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PWE-175 Prevalence of pathological gastroesophageal reflux in patients with severe oesophageal hypomotility who do not present with typical reflux symptoms
  1. C Premathilaka,
  2. G Sui,
  3. T Wong,
  4. J Jafari
  1. Oesophageal Laboratory, Guy–s and St Thomas' NHS Trust, London, UK


Introduction Oesophageal hypomotility (OH) disorders are characterised by a decrease in the vigour of distal oesophageal contractions. An estimated 21 to 49% of patients with pathological gastroesophageal reflux (GOR) also have associated OH. However, prevalence of pathological GOR in OH who do not present with reflux symptoms has not been characterised. Overlooked reflux in these patients may hamper the success in treatment and also increase the risk of long-term side effects from chronic reflux. The aim of this study was to investigate the prevalence of pathological GOR and clinical presentation of patients with severe OH who do not present typical gastroesophageal reflux disease (GORD) symptoms.

Method All patients diagnosed with frequent failed peristalsis or absent peristalsis on oesophageal high resolution manometry during January 2013 – December 2014 were selected retrospectively. Exclusion criteria were having typical reflux symptoms (heartburn and/or regurgitation) and history of antireflux surgery. All patients underwent ambulatory 24 h reflux monitoring. pH cut off 4 was used and pathological GOR was defined as high acid exposure time (total >6.3%, supine >1.2%, upright >4.2%)1and/or high number of reflux events >73. Symptoms were reported by the patient during interview. P value < 0.05 was considered significant.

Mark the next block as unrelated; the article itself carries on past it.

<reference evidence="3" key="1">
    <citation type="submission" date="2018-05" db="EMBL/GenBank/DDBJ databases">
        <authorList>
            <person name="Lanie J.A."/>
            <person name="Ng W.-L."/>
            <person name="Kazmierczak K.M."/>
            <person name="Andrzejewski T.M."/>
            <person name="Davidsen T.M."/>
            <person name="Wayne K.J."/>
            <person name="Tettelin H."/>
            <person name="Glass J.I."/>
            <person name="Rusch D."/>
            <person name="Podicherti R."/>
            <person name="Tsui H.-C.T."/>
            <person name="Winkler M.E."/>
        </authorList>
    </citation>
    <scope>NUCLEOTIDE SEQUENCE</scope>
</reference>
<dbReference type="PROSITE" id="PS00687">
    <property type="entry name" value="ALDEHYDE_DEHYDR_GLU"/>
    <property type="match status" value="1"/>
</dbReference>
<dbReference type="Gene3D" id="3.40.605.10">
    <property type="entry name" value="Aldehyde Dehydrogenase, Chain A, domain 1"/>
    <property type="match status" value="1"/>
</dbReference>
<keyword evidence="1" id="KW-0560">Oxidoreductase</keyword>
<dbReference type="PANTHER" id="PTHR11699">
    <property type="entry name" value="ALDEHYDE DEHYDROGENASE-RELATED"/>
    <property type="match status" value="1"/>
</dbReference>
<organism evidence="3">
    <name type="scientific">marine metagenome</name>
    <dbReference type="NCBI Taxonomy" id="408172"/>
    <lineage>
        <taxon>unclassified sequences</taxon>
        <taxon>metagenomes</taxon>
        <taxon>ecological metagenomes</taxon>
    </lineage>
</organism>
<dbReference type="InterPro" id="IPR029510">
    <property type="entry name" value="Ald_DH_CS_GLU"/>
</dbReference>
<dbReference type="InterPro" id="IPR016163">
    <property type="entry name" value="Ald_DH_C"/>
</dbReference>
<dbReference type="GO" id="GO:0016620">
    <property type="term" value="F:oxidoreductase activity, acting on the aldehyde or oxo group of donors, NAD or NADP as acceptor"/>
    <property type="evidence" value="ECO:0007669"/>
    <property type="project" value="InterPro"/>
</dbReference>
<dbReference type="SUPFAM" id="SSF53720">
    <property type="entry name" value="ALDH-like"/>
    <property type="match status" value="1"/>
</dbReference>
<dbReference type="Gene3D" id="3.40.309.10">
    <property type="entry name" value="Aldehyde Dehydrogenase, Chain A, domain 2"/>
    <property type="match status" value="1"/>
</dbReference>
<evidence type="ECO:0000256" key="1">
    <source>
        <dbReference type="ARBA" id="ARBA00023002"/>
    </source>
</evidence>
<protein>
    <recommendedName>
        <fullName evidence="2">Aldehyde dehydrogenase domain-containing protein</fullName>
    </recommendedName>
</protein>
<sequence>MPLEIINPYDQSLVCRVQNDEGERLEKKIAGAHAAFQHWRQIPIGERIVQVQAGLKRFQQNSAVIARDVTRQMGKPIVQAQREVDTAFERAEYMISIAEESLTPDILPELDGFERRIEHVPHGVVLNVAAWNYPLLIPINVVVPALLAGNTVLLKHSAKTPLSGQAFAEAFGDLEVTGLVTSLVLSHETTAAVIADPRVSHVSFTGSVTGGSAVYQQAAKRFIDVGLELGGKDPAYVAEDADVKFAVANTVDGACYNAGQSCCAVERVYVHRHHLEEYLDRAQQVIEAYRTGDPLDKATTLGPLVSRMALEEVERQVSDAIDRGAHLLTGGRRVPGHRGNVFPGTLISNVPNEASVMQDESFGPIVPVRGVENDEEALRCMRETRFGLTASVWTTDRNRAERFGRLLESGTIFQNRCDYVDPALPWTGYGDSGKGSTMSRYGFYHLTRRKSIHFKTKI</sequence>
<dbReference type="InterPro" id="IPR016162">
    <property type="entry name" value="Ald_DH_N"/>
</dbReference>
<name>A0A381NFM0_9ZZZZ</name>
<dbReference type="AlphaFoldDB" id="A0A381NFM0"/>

Results In total, 78 patients (30 male, 48 female; mean age 55 [19–82]) were included. Pathological GOR was detected in 28/78 (36%) of the patients [abnormal acid exposure time: 12/78 (15%) upright, 11/78 (14%) supine, 12/78 (15%) total, abnormal number of reflux events 15/78 (19%)]. The most common symptoms in patients with pathological GOR: dysphagia 21/28 (75%), chest pain 11/28 (39%) and cough 9/28 (32%) and in patients without GOR: epigastric pain: 19/50 (38%), chest pain 18/50 (36%), dysphagia 16/50 (32%). Epigastric pain was more commonly reported in patients without pathological GOR (P < 0.001).

Conclusion Pathological GOR is prevalent in one third of the patients with severe OH without typical GORD symptoms. Reflux monitoring maybe indicated in patients with severe OH regardless of their presenting symptoms.

Disclosure of interest None Declared.


  1. Johnson LF, DeMeester TR. Twenty-four-hour pH monitoring of the distal esophagus. A quantitative measure of gastroesophageal reflux. Am J Gastroenterol. 1974:62:325–332.

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